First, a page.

If you’re experiencing postpartum depression, you may believe you’re feeling normal “baby blues,” or sadness, after childbirth. But postpartum depression is more intense than this.
Symptoms of postpartum depression include:
- symptoms of depression, such as changes in appetite, depressed mood, loss of energy, and other indicators
- fear that you’re not a good caretaker
- severe anxiety or panic attacks
- thoughts of harming yourself or your baby
Mood episodes with a seasonal pattern are also found under the umbrella of seasonal affective disorder.
A seasonal pattern specifier is when depression or extreme mood shifts are triggered by the change in seasons. It’s more common during fall and winter but can also arise in the summer.
This pattern can be applied to how depression manifests in bipolar I disorder, bipolar II disorder, or reoccurring major depressive disorder.
The essential main feature of this specifier is that depression tends to occur and temporarily go away during certain times of the year.
To be diagnosed with this specifier, you must experience a pattern of depressive episode onset and remission during at least a 2-year period, without any nonseasonal episodes occurring during this time.
In addition, the seasonal depressive periods should significantly outnumber any nonseasonal depressive episodes over your lifetime.
It’s important to note that this specifier doesn’t apply to situations where the depressive episode pattern is better explained by seasonally linked psychosocial stressors, such as seasonal unemployment or school schedules.
Given how bipolar disorder symptoms can look similar to other mental health conditions, bipolar disorder can be confused with the following conditions:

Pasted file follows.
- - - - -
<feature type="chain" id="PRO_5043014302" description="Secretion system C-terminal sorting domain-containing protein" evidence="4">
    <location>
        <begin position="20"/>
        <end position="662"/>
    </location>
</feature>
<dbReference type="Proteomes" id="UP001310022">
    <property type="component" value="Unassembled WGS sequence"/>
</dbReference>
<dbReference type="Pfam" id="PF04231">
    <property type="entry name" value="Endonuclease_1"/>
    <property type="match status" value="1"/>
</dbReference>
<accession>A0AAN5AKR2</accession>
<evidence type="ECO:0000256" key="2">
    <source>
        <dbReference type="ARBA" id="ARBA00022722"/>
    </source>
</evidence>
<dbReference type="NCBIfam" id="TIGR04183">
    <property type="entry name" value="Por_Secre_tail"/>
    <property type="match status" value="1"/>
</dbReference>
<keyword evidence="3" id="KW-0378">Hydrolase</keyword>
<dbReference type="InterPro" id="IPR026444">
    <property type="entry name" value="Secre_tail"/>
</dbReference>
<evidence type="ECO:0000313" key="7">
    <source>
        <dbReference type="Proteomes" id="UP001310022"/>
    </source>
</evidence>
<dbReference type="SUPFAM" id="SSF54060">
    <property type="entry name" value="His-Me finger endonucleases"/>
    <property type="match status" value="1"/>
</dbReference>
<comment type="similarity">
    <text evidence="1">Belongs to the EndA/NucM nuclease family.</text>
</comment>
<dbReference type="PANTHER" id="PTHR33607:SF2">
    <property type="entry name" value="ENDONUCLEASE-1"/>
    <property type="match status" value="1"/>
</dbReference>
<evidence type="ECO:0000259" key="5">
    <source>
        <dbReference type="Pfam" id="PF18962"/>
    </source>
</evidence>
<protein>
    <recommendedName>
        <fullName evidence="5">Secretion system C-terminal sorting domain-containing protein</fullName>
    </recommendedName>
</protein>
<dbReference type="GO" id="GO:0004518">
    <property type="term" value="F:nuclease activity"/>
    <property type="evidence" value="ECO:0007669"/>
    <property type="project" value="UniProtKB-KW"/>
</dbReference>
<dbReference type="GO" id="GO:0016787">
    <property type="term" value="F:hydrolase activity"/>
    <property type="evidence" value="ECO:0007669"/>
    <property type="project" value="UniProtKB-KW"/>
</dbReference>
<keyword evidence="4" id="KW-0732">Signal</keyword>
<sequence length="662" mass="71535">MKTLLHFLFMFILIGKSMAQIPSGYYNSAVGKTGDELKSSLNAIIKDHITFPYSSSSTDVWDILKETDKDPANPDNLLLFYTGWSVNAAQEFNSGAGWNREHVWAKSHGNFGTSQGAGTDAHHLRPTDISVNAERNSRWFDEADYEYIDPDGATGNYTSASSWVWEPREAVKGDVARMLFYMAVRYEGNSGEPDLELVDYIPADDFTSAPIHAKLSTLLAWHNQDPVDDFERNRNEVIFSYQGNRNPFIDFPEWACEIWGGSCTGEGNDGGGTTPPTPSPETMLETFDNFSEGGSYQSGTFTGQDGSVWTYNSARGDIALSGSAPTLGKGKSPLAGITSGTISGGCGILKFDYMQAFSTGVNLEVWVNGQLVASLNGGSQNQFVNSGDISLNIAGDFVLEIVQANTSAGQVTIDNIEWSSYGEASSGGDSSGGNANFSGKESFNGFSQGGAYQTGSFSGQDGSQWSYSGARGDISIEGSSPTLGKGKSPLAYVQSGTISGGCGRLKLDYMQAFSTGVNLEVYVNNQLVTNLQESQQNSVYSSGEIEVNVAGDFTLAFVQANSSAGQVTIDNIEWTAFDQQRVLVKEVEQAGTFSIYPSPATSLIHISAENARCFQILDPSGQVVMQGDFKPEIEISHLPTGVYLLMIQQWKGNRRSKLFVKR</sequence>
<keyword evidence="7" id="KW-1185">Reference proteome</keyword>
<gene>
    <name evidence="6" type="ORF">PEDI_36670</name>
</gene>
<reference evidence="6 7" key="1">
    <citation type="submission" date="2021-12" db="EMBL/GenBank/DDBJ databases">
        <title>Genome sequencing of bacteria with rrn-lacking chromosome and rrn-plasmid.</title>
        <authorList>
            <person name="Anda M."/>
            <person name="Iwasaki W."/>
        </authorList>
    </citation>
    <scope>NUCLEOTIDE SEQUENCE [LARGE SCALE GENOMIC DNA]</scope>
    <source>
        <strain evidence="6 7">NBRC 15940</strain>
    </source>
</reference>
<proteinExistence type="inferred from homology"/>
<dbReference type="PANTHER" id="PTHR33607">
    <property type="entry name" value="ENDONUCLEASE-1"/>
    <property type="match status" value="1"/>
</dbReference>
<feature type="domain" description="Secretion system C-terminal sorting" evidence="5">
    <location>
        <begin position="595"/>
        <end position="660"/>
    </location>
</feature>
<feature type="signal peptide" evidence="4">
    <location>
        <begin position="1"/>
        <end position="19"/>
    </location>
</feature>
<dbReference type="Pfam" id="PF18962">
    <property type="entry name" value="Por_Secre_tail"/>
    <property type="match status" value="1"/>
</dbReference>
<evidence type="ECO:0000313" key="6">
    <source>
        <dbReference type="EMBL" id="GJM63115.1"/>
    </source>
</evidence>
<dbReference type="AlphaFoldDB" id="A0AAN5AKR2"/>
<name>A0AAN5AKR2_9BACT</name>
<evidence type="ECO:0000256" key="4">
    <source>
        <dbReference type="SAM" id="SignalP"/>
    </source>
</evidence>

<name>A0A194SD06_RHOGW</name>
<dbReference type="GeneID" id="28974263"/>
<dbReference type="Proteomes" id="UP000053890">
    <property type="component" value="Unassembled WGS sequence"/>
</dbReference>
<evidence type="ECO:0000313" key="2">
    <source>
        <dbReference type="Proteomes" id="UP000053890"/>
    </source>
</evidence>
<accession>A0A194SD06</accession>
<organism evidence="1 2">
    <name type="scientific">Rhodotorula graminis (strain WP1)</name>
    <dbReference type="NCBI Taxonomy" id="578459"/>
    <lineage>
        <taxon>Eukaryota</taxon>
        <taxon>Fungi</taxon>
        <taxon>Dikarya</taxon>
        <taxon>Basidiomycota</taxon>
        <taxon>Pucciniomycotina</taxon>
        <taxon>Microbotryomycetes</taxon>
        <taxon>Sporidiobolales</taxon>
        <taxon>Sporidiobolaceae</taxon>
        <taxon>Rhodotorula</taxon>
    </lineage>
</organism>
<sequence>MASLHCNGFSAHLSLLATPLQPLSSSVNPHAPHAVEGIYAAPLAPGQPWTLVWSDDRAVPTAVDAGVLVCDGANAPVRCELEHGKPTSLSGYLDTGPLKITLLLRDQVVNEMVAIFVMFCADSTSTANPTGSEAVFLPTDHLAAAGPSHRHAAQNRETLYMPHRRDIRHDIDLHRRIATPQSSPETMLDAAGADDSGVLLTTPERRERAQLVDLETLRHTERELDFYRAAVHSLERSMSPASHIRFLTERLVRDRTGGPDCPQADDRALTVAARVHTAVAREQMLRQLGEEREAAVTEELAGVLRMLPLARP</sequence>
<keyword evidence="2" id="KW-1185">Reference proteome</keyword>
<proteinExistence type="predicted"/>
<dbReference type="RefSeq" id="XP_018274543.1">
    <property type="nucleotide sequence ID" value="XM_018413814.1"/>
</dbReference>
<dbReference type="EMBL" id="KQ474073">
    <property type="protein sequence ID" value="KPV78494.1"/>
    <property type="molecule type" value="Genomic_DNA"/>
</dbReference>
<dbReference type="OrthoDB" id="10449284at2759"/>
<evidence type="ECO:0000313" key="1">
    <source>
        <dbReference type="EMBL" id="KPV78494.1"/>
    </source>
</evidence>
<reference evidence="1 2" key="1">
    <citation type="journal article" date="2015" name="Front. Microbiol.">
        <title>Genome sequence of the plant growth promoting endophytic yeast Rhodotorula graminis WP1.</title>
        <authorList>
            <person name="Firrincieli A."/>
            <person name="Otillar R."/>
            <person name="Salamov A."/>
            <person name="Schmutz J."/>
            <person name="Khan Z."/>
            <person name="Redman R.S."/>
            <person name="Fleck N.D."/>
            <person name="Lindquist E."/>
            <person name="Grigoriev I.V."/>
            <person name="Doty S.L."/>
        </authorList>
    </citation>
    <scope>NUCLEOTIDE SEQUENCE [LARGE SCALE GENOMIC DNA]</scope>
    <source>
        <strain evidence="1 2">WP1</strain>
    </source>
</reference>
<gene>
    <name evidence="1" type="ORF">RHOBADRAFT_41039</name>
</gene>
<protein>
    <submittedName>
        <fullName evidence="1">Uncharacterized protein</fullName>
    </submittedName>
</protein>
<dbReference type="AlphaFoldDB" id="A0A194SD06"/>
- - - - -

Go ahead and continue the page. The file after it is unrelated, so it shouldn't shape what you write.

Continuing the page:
- Borderline personality disorder (BPD). Notable symptoms in BPD include impulsivity, emotional instability, and chronic feelings of emptiness. These characteristics can look like mood episodes, such as mania and depression, which are common features of bipolar disorder.
- Depression. Depressive episodes are featured in bipolar disorder. Relief from depression can mirror a mood shift towards mania or hypomania.
- Substance use disorder. Ongoing substance use can cause extreme mood shifts that appear similar to bipolar disorder.
- Schizoaffective disorder. Mood episodes, such as mania and depression, are present with schizoaffective disorder. A person experiencing delusions or hallucinations, other symptoms of schizoaffective disorder, may receive a diagnosis of bipolar disorder with psychotic features.
If you think that you have bipolar disorder or you’ve already been diagnosed but believe you’ve a specific subset, there are many ways to get help.
Many people start by talking with their doctor to see whether they meet the criteria for a bipolar disorder diagnosis.
While this is a crucial first step, it’s also important to contact a mental health professional — such as a psychologist or psychiatrist — who’s an expert in mental health diagnosis.
If visiting a medical or mental health professional feels too overwhelming, you can begin your recovery journey by reading about bipolar disorder and its various subsets.
You might also find it helpful to try some self-help strategies as one part of your bipolar treatment plan.
Some people also find bipolar disorder support groups useful for finding community, even if they only suspect a bipolar disorder diagnosis. A support group can be a great way to talk about your experiences with mental health and how it feels to seek treatment.